Suture anchors are widely used in surgical procedures to provide a fixture on or within a bone for attaching sutures or soft tissue segments, such as tendons, thereto. Typical suture anchors have a threaded or barbed distal end which is adapted for penetration into, and relatively secure engagement in, a bone, and an eyelet or other receptacle at a proximal end for passage of a suture or soft tissue segment therethrough.

In many applications, it is useful to be able to install a suture anchor in a bone and then thread a suture through the eyelet of the installed anchor. However, this is difficult to accomplish because of the relatively small size of the suture anchor and the eyelet through which the suture must pass, the fineness and limpness of the suture material, and the confined surgical space at the site of installation.

U.S. Pat. No. 5,534,011 to Greene, Jr. et al. discloses a method and apparatus for threading a suture through the exposed eyelet of a suture anchor after the anchor is installed in a bone. In the Greene, Jr. et al. method, a suture anchor is provided with a portion of a suture-engaging implement pre-installed in the eyelet of the anchor. The suture anchor with the pre-installed suture-engaging implement is driven into a bone so as to leave the eyelet and suture-engaging implement exposed. A suture is then engaged with the suture-engaging implement, which is then pulled through the eyelet to thread the suture through the eyelet. The suture-engaging implement is then disengaged from the suture.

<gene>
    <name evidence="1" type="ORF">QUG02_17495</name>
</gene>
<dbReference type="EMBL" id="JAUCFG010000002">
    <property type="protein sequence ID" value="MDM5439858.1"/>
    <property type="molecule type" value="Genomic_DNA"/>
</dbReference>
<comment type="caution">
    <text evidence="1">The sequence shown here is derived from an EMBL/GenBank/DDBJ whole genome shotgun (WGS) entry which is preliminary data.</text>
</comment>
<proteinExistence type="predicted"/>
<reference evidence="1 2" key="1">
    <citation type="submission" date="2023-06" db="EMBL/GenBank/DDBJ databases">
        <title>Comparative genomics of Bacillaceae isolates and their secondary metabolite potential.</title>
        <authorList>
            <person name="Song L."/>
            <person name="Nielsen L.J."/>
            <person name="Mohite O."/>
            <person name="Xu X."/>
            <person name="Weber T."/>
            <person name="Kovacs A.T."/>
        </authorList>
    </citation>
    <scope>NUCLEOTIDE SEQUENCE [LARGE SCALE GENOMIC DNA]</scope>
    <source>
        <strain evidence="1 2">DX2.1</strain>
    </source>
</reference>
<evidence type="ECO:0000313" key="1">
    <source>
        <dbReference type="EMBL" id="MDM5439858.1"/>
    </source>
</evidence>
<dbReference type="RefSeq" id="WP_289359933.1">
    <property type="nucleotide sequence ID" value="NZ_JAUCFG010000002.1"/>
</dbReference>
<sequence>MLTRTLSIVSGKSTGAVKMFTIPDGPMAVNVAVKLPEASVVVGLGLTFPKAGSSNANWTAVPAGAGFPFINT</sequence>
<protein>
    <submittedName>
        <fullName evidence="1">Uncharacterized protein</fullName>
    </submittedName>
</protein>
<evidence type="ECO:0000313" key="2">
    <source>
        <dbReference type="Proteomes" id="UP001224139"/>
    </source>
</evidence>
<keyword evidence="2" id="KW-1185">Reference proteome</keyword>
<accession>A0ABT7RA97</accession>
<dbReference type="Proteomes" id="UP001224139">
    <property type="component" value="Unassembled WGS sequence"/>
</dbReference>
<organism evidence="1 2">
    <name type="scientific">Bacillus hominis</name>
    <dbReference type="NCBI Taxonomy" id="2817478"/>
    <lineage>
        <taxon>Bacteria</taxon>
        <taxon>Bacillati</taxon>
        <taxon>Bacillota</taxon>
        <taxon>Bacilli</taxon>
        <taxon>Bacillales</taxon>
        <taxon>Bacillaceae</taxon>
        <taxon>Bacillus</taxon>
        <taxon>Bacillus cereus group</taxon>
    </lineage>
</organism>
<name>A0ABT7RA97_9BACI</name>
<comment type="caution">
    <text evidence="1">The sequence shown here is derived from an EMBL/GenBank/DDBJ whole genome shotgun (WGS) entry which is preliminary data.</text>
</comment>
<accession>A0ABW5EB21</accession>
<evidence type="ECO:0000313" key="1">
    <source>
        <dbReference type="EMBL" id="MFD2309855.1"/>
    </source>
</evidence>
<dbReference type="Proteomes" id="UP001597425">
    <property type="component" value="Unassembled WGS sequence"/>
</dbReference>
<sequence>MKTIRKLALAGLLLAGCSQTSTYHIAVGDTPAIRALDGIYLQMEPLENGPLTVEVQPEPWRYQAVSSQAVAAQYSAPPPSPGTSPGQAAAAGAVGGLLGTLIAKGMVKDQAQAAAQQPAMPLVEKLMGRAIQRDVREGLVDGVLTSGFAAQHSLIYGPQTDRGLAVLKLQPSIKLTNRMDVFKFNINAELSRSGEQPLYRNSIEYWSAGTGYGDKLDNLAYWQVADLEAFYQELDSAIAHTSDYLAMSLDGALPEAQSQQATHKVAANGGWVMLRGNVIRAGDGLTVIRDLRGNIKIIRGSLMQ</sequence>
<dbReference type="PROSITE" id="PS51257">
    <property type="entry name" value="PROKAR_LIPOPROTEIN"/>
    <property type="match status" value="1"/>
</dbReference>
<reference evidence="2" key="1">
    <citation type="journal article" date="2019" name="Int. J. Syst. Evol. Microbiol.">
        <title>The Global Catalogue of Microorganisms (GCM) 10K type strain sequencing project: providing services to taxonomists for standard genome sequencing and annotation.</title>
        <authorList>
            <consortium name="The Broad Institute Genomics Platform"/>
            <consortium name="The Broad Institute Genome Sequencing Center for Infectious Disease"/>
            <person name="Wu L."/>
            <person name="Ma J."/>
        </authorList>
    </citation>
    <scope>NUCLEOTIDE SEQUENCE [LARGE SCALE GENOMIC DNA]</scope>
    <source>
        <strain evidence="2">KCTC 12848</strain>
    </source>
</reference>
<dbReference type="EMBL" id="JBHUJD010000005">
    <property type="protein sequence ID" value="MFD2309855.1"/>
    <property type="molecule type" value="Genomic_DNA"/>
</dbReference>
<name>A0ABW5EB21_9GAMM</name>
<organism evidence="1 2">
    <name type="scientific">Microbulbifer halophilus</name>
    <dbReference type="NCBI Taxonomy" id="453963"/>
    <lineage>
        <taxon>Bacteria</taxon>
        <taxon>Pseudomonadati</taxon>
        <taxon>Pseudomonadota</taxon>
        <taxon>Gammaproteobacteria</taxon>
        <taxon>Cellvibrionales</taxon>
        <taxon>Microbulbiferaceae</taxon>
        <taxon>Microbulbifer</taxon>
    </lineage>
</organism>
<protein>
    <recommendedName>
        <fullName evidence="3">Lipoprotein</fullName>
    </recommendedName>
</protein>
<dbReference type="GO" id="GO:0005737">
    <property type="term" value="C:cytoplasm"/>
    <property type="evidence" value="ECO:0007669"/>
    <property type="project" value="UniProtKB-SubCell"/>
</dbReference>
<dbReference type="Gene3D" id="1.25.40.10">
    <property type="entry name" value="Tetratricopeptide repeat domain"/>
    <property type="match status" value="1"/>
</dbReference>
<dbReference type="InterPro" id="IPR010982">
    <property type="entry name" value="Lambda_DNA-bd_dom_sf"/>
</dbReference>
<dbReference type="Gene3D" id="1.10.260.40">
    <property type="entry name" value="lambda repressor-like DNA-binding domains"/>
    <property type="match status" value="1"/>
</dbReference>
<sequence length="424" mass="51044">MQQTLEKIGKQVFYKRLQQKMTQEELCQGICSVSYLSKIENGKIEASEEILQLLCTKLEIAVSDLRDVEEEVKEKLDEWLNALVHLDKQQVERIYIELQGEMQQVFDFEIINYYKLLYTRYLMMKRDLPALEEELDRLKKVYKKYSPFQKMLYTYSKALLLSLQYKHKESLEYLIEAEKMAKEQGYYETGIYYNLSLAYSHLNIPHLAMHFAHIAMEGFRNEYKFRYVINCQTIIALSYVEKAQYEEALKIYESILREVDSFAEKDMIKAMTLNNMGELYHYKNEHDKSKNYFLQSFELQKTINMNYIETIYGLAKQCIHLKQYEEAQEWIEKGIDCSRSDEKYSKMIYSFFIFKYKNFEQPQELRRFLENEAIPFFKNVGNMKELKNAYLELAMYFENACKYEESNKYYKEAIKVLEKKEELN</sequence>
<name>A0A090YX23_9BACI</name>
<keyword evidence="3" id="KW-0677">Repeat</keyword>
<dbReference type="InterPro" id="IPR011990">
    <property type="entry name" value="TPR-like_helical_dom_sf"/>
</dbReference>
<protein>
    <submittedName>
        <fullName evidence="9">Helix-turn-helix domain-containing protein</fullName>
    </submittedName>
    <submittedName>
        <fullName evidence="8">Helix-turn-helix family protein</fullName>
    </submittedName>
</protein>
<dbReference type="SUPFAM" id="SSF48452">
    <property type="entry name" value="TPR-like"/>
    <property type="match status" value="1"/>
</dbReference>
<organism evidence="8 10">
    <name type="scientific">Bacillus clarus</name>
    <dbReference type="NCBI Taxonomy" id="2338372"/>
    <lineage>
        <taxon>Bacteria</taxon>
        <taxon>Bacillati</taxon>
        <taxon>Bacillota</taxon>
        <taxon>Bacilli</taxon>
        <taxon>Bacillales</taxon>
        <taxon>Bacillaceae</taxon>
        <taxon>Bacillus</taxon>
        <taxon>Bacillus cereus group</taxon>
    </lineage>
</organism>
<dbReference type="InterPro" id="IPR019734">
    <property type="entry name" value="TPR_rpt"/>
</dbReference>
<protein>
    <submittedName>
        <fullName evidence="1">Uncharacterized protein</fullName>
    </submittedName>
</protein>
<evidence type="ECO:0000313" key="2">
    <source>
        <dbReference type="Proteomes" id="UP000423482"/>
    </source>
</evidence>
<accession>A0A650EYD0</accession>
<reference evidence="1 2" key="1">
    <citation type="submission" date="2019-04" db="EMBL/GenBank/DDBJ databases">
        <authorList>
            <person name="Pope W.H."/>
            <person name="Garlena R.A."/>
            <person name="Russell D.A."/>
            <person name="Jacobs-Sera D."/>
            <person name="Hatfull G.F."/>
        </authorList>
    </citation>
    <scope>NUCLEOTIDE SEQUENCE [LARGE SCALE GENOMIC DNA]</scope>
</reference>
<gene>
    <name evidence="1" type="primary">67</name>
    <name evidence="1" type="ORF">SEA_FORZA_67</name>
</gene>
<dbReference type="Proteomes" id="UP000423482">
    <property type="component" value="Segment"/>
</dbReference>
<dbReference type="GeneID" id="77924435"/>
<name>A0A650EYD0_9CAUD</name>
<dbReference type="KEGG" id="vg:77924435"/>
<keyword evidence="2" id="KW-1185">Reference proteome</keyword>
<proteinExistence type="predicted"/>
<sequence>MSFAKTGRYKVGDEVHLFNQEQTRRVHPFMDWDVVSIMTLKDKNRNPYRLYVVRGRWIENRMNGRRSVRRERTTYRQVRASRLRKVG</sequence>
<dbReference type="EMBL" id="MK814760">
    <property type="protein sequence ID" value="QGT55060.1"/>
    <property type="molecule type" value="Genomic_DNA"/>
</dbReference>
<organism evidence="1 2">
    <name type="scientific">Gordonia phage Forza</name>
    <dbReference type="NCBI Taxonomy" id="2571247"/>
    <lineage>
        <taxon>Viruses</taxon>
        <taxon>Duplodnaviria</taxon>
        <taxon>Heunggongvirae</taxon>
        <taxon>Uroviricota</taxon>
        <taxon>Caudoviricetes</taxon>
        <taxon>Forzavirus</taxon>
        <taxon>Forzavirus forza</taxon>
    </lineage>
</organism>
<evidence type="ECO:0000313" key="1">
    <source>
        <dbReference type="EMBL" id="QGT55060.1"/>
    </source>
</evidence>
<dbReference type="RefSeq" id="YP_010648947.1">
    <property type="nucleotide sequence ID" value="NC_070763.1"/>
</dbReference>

The suture engaging implement of Greene, Jr. et al. is preferably either a thin, flexible tube of a biocompatible material with a flared end for receiving a suture therein, or a loop of a flexible, biocompatible wire. The loop or wire is attached at its ends to a metal knob or gripping member.

The Greene, Jr. et al. method and apparatus present some difficulties in threading the suture anchor after it has been installed in a bone. For example, the metal knob or gripping member is relatively small and thus does not facilitate the grasping and manipulation of the suture engaging implement. In addition, the suture-engaging implement and the attached gripping member do not necessarily fit closely together or otherwise facilitate handling and control of the suture anchor and the suture threading components.

OBJECTS OF THE INVENTION

It is therefore an object of the invention to provide a suture anchor assembly which overcomes the deficiencies of prior art suture anchors.